At first sight the U.S. Citizenship and Immigration Services (uscis.gov) portal is as expected — sporting the banal palette and the perfunctory ineffectiveness of American bureaucracy.
Government websites are not known for their cutting edge technological capabilities or innovative graphic/UX design. As a culture, we forgive them their usability sins for the vital services they provide. It is increasingly necessary to view design as intentional communication– not aesthetics, not passive transmission of information via the internet– intentional top-down communication.
User experience, design, and librarianship are career fields that require a certain level of emotional intelligence. A basic understanding of the internal experiences of others, if missing, can be supplemented by user-centered research. If all else fails, ask the users. Evaluating the Immigration Services portal means to evaluate the service design of the Immigration Services Department. As user experience researchers and designers and American citizens our work requires a new kind of vigilance. Grappling with the social implications of the language and visual treatments of a public service department is an act of advocacy.
As a citizen under a violent autocracy it is a responsibility and an act of rebellion.
A mix of basic emotional intelligence and research over the last few weeks show that the most common emotions reported by immigrants are hope and anxiety. The content and structure of the Immigration Services website are dismissive of the needs of a huge portion of its users. The language is unsupportive of users with lower English literacy levels as if all peoples internationally are comfortable with a) English b) legal jargon and c) the immigration process and requirements. Accessing translation features is challenging.There are irrefutable social implications of its poor usability.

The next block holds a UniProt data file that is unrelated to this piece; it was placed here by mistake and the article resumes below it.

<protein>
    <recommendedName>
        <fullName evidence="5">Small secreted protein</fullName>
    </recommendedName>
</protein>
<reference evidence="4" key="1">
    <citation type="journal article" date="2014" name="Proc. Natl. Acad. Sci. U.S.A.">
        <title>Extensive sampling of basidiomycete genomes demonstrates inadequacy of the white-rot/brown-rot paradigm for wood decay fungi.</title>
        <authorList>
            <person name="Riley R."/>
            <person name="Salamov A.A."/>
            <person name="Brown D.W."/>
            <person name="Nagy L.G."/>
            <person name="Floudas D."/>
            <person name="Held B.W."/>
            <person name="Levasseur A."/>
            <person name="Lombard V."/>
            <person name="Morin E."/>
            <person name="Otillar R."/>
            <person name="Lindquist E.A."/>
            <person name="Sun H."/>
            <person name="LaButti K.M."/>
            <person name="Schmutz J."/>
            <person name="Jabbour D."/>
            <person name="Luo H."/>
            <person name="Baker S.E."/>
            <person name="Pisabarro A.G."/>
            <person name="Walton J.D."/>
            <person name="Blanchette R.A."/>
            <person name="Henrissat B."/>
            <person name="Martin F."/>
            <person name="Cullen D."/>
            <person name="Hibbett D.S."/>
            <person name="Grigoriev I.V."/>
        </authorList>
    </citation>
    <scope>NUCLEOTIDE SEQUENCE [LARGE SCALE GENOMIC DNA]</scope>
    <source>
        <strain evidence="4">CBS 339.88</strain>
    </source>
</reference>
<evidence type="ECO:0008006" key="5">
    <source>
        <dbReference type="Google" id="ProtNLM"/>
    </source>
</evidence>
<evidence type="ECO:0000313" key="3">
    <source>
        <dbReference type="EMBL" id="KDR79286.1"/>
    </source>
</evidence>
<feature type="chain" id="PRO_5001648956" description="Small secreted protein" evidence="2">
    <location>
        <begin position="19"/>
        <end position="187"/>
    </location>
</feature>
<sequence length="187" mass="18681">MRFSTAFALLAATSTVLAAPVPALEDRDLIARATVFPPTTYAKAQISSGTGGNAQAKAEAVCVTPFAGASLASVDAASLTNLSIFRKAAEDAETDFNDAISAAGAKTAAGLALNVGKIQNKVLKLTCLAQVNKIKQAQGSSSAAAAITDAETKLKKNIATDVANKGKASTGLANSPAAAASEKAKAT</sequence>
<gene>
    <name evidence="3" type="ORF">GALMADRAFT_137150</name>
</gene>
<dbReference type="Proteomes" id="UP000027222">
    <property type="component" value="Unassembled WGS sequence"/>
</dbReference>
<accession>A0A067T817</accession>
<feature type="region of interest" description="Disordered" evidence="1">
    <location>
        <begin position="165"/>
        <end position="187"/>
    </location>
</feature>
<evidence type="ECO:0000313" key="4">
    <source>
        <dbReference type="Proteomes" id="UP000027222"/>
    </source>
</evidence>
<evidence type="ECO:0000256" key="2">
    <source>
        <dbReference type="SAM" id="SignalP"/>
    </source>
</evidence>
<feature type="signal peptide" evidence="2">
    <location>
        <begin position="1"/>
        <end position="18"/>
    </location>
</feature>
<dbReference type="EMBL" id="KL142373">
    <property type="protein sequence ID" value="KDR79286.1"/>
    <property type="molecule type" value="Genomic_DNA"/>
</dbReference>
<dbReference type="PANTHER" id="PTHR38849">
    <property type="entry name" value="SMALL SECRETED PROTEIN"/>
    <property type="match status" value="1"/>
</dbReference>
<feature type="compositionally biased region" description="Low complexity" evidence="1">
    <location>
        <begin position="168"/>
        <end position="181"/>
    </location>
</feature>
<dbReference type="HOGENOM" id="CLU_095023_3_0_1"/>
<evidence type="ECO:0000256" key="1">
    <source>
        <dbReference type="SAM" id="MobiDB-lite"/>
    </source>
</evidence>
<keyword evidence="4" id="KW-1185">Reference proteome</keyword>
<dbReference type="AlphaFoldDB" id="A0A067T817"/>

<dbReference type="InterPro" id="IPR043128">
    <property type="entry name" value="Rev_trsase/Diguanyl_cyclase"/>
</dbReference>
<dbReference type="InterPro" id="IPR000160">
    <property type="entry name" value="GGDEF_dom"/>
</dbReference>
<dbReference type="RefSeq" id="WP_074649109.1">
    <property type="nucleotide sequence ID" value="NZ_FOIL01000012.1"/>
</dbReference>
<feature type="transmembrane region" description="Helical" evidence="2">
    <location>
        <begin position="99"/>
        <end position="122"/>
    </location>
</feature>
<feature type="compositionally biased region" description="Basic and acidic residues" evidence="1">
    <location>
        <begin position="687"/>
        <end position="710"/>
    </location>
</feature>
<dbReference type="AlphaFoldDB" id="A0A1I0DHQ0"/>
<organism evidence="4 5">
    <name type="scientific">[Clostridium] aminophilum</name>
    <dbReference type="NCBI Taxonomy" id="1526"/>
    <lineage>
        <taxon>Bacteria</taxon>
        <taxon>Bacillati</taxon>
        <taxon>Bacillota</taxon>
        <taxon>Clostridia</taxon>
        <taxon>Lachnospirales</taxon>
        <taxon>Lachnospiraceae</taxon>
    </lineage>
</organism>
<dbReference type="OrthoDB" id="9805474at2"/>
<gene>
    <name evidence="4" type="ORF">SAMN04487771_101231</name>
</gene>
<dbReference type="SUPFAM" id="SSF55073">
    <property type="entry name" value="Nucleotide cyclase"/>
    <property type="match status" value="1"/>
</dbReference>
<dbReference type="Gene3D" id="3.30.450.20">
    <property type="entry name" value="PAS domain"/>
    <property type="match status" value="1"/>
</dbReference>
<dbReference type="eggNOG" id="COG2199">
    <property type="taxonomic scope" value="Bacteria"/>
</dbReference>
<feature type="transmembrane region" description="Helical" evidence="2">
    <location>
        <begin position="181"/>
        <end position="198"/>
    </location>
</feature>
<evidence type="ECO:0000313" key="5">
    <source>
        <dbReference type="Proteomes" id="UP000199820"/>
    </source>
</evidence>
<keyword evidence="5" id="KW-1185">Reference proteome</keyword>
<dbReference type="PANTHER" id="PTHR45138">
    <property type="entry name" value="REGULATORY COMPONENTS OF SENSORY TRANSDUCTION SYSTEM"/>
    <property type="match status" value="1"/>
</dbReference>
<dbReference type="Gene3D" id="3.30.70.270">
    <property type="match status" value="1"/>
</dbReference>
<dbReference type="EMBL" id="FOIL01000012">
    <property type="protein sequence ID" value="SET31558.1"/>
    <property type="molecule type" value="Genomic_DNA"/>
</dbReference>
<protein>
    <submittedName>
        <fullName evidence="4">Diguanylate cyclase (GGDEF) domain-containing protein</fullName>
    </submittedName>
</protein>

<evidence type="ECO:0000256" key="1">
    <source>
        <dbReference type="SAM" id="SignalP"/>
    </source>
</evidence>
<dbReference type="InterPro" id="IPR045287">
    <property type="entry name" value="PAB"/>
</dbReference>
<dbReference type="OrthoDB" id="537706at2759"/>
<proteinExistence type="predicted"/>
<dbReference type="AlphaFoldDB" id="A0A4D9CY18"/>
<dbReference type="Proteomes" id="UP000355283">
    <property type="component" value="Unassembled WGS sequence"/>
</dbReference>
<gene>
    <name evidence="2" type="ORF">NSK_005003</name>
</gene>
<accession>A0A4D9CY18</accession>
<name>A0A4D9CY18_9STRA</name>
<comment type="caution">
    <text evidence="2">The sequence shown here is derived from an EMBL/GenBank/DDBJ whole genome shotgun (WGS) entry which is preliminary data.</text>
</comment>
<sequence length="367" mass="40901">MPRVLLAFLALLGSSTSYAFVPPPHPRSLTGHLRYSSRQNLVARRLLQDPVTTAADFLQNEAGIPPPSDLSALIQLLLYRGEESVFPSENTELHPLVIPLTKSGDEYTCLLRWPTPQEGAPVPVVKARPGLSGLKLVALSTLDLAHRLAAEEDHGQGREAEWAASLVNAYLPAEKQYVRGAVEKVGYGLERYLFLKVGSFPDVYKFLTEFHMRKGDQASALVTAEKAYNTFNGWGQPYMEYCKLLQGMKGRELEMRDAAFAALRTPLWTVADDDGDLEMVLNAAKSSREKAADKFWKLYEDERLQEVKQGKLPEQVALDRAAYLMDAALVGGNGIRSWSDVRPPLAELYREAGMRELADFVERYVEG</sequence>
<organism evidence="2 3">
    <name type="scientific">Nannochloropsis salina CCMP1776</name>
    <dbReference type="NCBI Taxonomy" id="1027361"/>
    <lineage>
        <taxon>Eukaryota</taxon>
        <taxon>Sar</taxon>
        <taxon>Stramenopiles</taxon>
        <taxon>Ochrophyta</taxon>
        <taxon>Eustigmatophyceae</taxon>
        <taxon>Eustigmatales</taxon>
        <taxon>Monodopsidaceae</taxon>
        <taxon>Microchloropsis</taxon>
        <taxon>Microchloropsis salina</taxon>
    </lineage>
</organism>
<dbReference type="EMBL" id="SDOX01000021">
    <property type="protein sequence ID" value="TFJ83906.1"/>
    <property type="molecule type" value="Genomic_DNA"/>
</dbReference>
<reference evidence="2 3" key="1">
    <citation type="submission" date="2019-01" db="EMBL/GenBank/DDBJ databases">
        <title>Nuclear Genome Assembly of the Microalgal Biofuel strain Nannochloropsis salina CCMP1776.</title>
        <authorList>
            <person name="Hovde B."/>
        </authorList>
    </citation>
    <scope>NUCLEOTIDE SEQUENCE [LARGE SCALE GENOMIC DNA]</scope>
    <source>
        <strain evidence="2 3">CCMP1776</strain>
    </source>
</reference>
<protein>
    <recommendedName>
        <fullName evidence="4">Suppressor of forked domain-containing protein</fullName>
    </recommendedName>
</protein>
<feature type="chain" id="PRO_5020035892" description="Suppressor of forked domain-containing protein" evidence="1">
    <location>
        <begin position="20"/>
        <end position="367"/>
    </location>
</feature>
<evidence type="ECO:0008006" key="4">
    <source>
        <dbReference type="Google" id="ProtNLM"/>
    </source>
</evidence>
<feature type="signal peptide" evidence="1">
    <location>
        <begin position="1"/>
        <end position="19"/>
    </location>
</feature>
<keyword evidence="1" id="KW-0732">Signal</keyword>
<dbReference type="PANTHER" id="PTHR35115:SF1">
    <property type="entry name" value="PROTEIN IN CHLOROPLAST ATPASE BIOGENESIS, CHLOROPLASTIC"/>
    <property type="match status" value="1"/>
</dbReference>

“Other languages” can operate only as an intentional implication that English is the official language of the United States or a sub-conscious exclusion of non-English speaking immigrants. This language is accusatory and manipulative. If a user were a victim of a genocide or human trafficking it is likely that they select “yes” having been involved in those crimes in “any” capacity “ever.” Responses to this question greatly impact the applications result. With no indication of the context of the question or response, how the answer may represent a user has dangerous outcomes. As an oversight or offensive action, questions of this nature systematically eliminate vulnerable applicants.
The complicated language and mail-in process of applying lowers confidence in user performance and the system/process. It does not create trust between user and institution. By, for example adapting these printable documents to interactive forms users would be alerted to invalid answers, provide space for contextualizing and feedback, and help to streamline the application process conserving emotional and mental energy on both sides of the application. The change would also streamline the process of updating forms reducing waste, quickening application review, lower work loads for department employees allowing usability to be evaluated and improved more frequently.
It is the responsibility of the researchers and designers to create systems that alleviate these stressors. As students we remember the most fundamental lesson of Don Norman’s work. User-centered design is not about making things not not painful but for making them pleasurable. Understanding this allows us to think more critically of the context in which our work functions and its social and cultural relevance. As designers, librarians, researchers (and humans), a life’s work should be most essentially to make other lives better.